Friday, September 29 – Day 32
The group enjoyed a quiet night waking to a light frost and partly sunny skies, another furnace morning.
Our driving time today should be less than 4 hours we took advantage of our short drive delaying our departure to 10 am.
Once on the road, the scenery improved as the clouds lifted revealing rugged coastlines. The windswept trees looked as though a giant comb had passed through their branches.
As we neared St. John’s and the Atlantic Ocean the landscape changed to rugged rocky hills spotted with groves of stunted evergreens surrounding small lakes.
Each small lake sported a sign with a name. Newfoundland’s rivers are called brooks and lakes are called ponds, not sure why?
We arrived in St. John’s early afternoon, our destination is Pippy Park a large urban campground within city limits. Camping was pricey at $51. per night for an unkept pull-through spot complete with large puddles from recent rains, but handy to downtown St. John’s.
It was apparent we had not allowed enough time on the rock (the Island of Newfoundland as the locals describe it).
Our itinerary allowed only one day in St. John’s, hopefully, enough time to experience the culture and the people. Our plan included meeting up with a friend of our neighbor’s back home who promised to show us the town.
Terry and his wife Denise are younger than our group thus they still belonged to the workforce. We contacted them and agreed to meet for happy hour and dinner downtown St. John’s.
After setting up our rigs for the one night stay, a quick lunch and a cab ride downtown. The taxi driver was quite chatty as Newfies seem to be and asked if we minded a slight detour past his son’s school to check on him.
We drove past the school as his son emerged. The cabby and son exchanged a loud conversation as we slowly drove past. A strange but kind of refreshing encounter.
The cabby suggested we visit Signal Hill high above the city, one of the must-see sights in St. John’s. We took the cabby’s suggestion and headed to Signal Hill. Clouds and a cool wind greeted us as we got out of the taxi.
Signal Hill overlooks the St. John’s harbor to the right and the North Atlantic Ocean to the left. The look-out was the perfect vantage point to spot approaching enemy ships and protect the harbor during the Napoleonic Wars.
Just below Signal Hill is the Queens Battery, an installation of large cannons guarding the narrow entrance to the harbor.
Signal Hill is also where Marconi made his famous first Trans-Atlantic radio transmission in 1901.
After the Signal hill tour, we walked down the hill to the St. John’s historic waterfront. This district apparently houses more than a hundred bars and pubs in a few blocks.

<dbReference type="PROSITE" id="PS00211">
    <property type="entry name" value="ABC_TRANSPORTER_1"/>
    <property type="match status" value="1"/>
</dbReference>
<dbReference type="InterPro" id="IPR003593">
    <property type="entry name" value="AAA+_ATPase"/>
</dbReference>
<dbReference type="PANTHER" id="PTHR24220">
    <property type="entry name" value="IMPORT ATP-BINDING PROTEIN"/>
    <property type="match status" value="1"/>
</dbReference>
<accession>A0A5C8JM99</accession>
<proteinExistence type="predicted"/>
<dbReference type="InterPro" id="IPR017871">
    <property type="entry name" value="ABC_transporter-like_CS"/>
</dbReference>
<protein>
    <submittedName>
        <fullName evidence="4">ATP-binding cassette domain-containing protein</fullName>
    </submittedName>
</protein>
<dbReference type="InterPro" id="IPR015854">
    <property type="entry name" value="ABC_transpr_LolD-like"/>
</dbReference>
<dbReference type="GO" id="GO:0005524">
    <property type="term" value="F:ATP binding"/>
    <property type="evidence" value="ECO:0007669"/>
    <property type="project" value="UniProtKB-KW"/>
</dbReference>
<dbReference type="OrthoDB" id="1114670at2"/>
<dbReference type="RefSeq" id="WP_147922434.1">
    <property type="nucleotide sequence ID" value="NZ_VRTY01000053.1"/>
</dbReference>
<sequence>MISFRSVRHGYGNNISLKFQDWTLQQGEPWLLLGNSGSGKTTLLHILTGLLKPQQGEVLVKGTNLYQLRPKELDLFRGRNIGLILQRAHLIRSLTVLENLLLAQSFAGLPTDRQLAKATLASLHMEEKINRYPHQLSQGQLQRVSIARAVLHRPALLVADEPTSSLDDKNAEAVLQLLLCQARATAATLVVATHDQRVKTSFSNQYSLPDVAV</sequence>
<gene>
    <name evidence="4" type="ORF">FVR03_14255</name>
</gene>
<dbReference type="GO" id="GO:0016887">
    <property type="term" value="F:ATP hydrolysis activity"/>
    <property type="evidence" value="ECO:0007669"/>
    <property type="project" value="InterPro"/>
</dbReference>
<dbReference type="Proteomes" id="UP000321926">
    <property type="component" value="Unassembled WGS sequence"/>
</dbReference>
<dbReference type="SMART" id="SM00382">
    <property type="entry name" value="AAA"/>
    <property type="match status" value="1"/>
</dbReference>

The sightseeing and two-kilometer walk made the group thirsty. We decided to duck into the first bar we came to.
We entered an old tiny bar featuring a talented soloist singing Celtic ballads. The middle-aged comical gentleman was entertaining and impossible to understand, probably the Newfie accent.
After a beer, we moved along the street to the next establishment, a proper Irish pub, The Golden Belly Brewery. A nicer bar but not exactly what we were looking for, no Celtic music like the first bar.
Newfoundland was settled by many groups, but the Irish influence seems to be the strongest especially in St. John’s.
The Irish pub was fun, the group enjoyed beer flights (5 samples) and a local delicacy, deep fried dill pickles with a spicy sauce. A surprisingly tasty fare although pricey at $7 for two pickles cut into lengthwise quarters.
The next bar, Shamrock City, was exactly what we thought an Irish pub should be, loud Celtic music belted out by Irish looking lads playing guitars and singing their hearts out.
We found a table, I phoned Terry and Denise and gave the name of the pub.
Terry and Denise were already in town. Soon they arrived and introduced themselves to the group. They shared stories of the St. John’s waterfront, their accent although thick was not difficult to understand, although the loud music didn’t help.
Terry explained his accent was mild compared to the small coastal communities where the ‘baymen’ live. Many of these coastal communities are only accessible by boat limiting outside contact thus preserving the old language and customs. They are almost impossible to understand, even for him.
We enjoyed strong Irish beer and shared Irish nachos as the place jumped with Celtic music and singalongs, most of which I could not understand.
Despite the language barrier, the group was swept away by the friendly party atmosphere.
The next pub O’Riley’s, is a two-story newly renovated pub, like any other Irish pub except for the second-floor balcony open to the stage and dance floor below.
This place was the most fun, the band played guitars, ukuleles, fiddles and sung their hearts out as everyone sang, danced, and indulged, reminded me of an old fashion country wedding.
Denise suggested we try a Newfoundland delicacy, Touton, a doughy bun stuffed with salt cod. As we tried this strange appy Terry explained he was raised on salt cod and there is nothing better than salt cod for breakfast.
There must be more to the description of Touton, but as often happens with Newfoundlanders, he got distracted by something shiny and didn’t share the rest of the story.
O’Riley’s became special to our group this night, we became honorary Newfies, ‘screeched in’ as it is called. The process is short and gross but hilarious.